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News Briefs 11-09-2009

It’s all relative, including relatives…

Many thanks to Greg for too many reasons to count.

Quote of the Day:

“While the traditional model of psychiatry and psychoanalysis is strictly personalistic and biographical, modern consciousness research has added new levels, realms and dimensions and shows the human psyche as being essentially commensurate with the whole universe and all of existence.”

Stanislov Grof

  1. Why We Believe In […]
    In 1958 there was an earthquake and flood in India. After, rather than express relief, most survivors expressed belief that worse was coming. This persisted for weeks. The Ford Foundation paid psychologist Leon Festinger to investigate this. As a result he devised a theory that explained this effect as well as numerous other instances of conflicting information, including that of emotional response. The theory and book were called Cognitive Dissonance. At the time it was called the ‘first entirely psychological drive’ — as opposed to biological.

    I took exception to that last part and wrote a paper outlining Pavlov’s orienting and exploring instincts (What Is It? and What Do I Do About It?), Festinger’s theory and Karl Pribram’s mapping of frontal lobes being switched in and out due to thalamic and limbic circuitry. Using their evidence I made a good case that they were all one phenomenon, going a bit farther than just proving the drive wasn’t strictly psychological (how something can be psychological but not biological being impossible until we have inorganic consciousness). After reading it Karl said he wished he have walked down the hall and talked to Festinger himself, because they could have come up with this 30 years before. I had no idea when I wrote it they were at Stanford together.

    We believe because it would be too stressful not to be able to have something to blame the stress on besides our own fear. If we are afraid of some THING, we are not so weak as to fall apart from the accumulated after effects (ie. memories) of stressful events. It matters not one bit if the thing imagined is of an entirely different nature than the source of our fear. In fact the farther removed the easier to forget the true source — since the scary other is now gone, it must be our selves to blame.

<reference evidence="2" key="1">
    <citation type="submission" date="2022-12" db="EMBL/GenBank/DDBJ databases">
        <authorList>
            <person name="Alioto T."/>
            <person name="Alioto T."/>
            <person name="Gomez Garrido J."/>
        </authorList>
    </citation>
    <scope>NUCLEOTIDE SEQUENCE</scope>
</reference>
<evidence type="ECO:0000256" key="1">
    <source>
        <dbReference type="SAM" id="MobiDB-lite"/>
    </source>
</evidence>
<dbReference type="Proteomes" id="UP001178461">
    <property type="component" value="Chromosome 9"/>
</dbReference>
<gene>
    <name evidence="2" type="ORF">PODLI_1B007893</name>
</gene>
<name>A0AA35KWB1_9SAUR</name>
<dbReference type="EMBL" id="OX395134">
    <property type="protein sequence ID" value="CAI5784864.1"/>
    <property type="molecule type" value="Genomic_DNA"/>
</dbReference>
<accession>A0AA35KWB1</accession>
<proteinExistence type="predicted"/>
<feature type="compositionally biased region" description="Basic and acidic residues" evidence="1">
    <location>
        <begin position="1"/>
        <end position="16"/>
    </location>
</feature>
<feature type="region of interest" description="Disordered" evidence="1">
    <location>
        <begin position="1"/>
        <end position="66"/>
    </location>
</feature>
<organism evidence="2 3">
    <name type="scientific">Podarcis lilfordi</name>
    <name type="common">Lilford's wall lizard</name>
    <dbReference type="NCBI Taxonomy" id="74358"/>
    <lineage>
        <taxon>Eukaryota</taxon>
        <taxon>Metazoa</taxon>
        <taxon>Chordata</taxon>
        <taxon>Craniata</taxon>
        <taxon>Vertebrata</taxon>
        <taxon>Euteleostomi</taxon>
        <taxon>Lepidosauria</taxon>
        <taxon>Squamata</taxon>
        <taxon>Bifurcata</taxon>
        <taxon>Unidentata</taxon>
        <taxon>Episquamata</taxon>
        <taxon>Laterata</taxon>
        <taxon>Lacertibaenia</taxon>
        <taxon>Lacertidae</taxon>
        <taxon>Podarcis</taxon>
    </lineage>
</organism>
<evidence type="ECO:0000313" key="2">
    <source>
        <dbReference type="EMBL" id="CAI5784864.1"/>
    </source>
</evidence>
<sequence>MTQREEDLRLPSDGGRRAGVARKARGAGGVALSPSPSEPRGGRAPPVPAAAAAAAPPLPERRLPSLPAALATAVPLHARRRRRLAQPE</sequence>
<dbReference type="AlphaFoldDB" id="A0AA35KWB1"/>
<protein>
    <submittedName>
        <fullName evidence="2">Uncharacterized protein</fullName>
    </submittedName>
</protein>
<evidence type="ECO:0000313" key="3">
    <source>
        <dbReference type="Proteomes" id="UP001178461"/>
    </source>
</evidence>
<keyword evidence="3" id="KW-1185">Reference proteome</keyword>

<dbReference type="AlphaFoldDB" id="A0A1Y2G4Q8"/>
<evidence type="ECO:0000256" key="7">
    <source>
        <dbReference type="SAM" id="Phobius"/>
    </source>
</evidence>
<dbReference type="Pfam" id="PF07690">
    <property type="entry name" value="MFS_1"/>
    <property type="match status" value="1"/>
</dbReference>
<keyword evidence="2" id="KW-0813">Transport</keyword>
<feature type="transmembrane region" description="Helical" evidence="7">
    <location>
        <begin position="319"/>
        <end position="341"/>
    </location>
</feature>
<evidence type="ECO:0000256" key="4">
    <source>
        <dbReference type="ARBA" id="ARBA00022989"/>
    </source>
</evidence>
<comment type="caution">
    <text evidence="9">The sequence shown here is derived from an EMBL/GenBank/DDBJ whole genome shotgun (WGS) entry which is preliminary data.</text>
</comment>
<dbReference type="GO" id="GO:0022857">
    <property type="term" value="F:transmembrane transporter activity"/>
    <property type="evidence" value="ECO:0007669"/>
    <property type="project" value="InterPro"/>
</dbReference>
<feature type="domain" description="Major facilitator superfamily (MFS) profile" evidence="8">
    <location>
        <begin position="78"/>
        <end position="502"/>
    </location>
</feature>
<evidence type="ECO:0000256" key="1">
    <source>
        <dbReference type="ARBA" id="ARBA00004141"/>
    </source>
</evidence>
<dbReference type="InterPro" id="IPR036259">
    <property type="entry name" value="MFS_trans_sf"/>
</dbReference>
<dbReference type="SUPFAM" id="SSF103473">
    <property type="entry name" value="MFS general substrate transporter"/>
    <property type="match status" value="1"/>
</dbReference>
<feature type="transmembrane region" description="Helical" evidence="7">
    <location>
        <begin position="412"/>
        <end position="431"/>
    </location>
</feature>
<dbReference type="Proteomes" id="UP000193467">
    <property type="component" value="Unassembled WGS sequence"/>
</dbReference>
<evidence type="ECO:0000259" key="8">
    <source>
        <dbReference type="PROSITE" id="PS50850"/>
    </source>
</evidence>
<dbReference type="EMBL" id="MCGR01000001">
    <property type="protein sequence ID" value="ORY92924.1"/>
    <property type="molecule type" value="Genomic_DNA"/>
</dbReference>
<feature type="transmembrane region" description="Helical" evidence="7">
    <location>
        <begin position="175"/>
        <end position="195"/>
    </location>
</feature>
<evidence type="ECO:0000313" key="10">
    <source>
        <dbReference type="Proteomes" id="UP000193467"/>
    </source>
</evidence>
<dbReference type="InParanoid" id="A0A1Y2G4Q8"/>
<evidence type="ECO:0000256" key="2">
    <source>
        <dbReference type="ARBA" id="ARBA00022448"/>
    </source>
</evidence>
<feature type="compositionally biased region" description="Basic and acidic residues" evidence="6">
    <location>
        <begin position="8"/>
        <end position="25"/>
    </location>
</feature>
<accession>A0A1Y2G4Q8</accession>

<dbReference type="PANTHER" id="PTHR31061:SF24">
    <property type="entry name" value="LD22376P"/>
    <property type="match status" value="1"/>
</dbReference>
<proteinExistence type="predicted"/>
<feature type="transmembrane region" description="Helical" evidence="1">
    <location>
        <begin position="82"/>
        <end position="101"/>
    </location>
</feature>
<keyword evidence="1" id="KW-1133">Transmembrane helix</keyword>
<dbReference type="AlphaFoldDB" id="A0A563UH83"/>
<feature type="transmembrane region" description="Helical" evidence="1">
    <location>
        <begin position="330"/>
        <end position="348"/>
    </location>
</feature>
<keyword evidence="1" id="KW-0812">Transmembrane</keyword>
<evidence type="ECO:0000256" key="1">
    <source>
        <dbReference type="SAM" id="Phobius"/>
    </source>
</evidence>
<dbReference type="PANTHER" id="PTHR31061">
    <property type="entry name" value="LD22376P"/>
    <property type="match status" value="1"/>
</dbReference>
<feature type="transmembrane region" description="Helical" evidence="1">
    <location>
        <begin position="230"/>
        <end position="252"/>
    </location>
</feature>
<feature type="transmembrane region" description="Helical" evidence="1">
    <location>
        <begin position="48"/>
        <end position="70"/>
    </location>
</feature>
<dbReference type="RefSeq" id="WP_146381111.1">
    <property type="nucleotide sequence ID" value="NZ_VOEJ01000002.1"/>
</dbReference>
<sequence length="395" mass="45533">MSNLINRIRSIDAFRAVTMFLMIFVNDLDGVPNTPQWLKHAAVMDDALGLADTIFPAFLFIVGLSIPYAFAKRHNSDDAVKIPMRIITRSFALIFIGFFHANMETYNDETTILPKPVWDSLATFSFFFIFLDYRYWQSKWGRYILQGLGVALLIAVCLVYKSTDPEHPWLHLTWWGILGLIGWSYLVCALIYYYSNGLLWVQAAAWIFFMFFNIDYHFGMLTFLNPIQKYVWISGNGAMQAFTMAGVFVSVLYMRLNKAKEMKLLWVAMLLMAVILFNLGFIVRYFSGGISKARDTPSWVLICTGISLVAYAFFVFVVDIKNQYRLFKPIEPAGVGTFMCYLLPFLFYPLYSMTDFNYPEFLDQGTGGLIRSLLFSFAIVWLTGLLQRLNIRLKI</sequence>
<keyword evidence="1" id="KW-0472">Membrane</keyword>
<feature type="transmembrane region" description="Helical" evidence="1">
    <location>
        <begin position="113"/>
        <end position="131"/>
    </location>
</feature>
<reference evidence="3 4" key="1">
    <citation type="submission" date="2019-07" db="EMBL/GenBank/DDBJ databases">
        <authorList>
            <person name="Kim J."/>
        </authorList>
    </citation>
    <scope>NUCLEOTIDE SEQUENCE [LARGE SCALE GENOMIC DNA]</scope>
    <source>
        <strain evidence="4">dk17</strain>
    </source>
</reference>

Cognitive Dissonance has had only one major oppositional theory, from Bandura. The difference being, according to the papers that flew back and forth, CD resulted in psychophysiolologocal effects, Bandura’s did not. After finding ample examples of Bandura’s experiments being replicated with physio measures, I put that to rest handily. Thus Festinger remains alone to explain not only why we believe, but why we must.

    Check out his book “Cognitive Dissonance”. It’s not a test book, and hardly even very scientific except for its very simple main ideas. Then see for yourself if it explains a lot of behaviors you see in yourself and others, from the person next to you to international tensions, and most similar problems through history.

  2. Calling occupants of interplanetary, most extraordinary craft.
    That old Carpenters number goes back quite a few years…

    1977 – and Close Encounters (of the Third Kind) had us thinking that ET was not only here, but was actually not such a bad guy after all. About the same time, Star Wars came along and Sci Fi flicks would never be the same.

    Oh, and on a personal note, I turned 21 that March…

    Thanks for the time trip 🙂

  3. teleport vs corridors
    A slight disadvantage of the gravity corridors, according to the article, is that travel would be really slow. Thousands of years for the free trajectory to Jupiter, or something like that.

    So the market for your teleportation device won’t be affected much.

  4. choose own adventure
    the choose your own adventure game sounds interesting and perhaps educational.

    I have been chasing an idea that is philosophically related.

    I want to make an interactive movie, probably in the form of a game, which adapts the story and the characters’ behaviour, in a way similar to how we dream. These dreams would come from the human player’s interaction.

    The script of the game is not just the usual pre-determined background story. Rather, it is that story plus the actions (or lack of actions) of the human player. Then, the game machine dreams about this for a while. The next time, the human player sees an altered script, and a set of altered characters.

    There are some things missing in the state of the art for this. A big one is how we dream, which isn’t very well known in a mechanical way. But we could make up some approximation, it doesn’t have to be real. Most AI is like that, it fails to produce human-like intelligence, yet the methods are still useful. Some other things are missing too.

    But I have a sinking feeling that eventually I will do this.

      1. no-name product
        It doesn’t have a name at this point, although some stuff is stored in directories with a name 🙂

        Unfortunately, “No Name” is a brand name used by a canadian company, so I can’t take that.

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